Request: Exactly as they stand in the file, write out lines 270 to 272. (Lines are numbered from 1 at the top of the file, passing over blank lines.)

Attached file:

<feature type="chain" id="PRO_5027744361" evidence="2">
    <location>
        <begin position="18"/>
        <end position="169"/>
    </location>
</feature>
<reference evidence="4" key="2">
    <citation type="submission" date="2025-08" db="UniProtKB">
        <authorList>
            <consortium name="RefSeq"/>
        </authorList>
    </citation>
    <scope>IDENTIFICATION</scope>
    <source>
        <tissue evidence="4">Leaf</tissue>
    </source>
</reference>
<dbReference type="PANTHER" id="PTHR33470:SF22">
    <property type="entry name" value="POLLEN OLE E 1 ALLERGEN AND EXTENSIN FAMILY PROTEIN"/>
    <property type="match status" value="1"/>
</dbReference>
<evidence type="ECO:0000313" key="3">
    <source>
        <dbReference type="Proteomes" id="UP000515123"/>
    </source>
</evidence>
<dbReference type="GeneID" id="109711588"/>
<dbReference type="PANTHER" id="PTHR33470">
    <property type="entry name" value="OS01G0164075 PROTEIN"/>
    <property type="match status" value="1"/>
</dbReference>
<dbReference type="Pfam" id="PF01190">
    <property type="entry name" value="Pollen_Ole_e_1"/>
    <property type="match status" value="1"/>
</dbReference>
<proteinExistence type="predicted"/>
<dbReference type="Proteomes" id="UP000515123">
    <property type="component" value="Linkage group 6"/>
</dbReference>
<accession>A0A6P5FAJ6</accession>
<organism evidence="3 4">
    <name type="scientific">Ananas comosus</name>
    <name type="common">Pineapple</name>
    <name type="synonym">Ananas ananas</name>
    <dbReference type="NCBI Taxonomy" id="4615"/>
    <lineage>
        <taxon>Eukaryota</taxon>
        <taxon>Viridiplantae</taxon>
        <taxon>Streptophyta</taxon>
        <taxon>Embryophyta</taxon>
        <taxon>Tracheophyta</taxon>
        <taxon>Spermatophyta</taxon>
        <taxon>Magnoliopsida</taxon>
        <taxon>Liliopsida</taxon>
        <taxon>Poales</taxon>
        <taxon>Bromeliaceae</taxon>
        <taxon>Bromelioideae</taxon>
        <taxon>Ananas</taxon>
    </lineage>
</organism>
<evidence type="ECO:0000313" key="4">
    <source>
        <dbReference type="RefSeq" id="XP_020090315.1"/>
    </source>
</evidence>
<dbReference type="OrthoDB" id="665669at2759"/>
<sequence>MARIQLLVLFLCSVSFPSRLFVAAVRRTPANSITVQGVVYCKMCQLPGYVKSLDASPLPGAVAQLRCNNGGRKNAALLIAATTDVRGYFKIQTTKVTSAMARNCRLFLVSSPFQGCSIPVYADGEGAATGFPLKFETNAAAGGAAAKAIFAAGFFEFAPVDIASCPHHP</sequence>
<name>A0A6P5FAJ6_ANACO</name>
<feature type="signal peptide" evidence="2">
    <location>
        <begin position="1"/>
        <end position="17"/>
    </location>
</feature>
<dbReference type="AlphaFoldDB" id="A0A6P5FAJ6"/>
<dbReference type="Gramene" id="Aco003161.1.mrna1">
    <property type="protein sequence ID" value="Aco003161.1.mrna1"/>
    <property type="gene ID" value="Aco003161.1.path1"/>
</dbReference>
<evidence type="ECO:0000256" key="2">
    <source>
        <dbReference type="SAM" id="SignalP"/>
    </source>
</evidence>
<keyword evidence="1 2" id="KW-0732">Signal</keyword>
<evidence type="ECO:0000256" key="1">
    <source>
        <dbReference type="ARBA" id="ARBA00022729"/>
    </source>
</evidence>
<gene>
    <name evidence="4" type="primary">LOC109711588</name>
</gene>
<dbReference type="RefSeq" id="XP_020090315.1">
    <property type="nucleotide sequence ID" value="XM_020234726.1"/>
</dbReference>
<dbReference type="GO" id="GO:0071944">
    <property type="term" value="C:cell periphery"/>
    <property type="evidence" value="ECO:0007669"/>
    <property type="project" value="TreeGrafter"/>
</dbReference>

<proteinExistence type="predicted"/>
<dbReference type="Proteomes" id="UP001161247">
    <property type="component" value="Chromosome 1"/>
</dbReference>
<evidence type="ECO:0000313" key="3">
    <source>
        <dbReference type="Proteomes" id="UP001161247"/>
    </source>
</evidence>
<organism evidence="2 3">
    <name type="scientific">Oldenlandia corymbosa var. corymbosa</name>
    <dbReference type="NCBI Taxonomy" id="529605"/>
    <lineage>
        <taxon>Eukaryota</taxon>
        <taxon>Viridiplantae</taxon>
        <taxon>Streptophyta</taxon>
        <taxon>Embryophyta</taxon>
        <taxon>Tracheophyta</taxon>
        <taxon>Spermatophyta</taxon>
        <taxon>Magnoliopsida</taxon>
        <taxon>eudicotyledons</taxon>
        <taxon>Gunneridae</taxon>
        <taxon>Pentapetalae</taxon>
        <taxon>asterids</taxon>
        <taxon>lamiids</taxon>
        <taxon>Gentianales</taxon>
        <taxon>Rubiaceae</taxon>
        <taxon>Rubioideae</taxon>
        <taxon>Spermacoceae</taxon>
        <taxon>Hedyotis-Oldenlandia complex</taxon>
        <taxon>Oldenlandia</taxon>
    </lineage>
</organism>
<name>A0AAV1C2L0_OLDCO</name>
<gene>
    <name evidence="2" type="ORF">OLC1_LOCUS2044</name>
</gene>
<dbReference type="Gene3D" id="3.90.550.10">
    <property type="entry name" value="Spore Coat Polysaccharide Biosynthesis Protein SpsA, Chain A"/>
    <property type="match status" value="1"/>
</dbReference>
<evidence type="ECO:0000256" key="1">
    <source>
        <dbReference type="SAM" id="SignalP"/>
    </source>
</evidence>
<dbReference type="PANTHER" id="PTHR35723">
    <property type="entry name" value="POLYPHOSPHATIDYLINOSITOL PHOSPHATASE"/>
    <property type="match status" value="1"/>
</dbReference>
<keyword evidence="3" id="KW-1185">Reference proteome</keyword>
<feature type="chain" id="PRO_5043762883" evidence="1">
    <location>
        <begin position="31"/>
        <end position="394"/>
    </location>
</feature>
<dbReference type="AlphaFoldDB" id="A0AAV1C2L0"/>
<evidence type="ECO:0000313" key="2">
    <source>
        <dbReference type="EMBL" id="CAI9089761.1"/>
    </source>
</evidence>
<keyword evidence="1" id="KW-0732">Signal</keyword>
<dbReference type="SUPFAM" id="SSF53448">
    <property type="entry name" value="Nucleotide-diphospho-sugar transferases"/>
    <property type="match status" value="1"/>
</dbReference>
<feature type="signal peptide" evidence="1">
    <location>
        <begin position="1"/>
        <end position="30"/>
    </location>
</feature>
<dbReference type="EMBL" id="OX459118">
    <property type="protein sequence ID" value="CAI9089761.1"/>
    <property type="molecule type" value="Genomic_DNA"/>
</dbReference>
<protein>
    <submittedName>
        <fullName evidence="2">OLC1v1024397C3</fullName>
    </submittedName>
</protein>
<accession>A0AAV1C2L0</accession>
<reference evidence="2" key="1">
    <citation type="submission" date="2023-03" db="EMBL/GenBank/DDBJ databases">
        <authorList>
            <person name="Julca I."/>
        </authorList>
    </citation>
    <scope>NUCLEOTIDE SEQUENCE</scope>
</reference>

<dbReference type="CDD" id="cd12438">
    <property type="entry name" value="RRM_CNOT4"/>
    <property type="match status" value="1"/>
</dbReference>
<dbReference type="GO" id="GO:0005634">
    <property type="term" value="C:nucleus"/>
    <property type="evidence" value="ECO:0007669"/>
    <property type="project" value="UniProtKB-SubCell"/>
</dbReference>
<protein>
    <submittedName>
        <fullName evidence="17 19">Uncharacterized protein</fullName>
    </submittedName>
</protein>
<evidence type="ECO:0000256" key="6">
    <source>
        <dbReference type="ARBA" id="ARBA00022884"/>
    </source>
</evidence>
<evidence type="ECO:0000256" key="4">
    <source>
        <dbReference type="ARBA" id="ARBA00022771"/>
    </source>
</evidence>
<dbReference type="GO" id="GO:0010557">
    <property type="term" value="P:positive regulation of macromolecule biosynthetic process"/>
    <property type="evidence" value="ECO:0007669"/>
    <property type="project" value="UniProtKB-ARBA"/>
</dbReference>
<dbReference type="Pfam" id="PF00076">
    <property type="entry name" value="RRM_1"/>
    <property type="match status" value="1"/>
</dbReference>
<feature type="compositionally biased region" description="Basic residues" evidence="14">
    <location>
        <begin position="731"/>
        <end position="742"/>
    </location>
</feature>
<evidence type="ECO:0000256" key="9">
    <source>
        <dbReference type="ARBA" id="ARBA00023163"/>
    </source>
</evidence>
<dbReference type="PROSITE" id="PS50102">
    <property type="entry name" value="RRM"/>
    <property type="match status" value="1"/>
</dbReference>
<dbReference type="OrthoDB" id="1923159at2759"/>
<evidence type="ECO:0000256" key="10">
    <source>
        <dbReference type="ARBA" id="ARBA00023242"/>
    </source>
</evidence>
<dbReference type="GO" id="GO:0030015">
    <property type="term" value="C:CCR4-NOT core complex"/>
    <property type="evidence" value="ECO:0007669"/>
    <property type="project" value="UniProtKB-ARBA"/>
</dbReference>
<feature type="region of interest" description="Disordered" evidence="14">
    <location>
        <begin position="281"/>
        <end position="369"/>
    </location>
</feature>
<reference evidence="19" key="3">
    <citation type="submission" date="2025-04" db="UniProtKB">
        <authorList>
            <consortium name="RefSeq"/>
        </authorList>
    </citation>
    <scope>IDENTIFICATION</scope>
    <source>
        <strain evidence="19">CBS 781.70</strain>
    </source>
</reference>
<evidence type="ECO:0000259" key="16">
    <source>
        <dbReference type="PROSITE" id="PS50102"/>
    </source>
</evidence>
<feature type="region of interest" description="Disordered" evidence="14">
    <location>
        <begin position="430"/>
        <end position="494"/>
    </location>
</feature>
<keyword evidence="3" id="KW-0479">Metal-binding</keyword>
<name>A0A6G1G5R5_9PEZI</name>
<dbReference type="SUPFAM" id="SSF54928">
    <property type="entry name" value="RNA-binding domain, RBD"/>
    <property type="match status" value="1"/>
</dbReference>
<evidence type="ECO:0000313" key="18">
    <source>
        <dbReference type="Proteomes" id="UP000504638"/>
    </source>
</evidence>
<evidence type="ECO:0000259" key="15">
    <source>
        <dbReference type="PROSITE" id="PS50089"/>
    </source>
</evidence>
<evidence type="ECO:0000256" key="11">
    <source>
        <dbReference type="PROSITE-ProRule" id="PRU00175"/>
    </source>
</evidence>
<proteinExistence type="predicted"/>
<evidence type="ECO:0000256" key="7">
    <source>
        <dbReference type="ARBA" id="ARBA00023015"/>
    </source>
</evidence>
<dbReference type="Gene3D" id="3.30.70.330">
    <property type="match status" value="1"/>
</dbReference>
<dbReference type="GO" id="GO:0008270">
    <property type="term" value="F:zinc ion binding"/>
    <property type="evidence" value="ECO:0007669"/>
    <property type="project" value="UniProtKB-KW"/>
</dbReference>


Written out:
<evidence type="ECO:0000259" key="16">
    <source>
        <dbReference type="PROSITE" id="PS50102"/>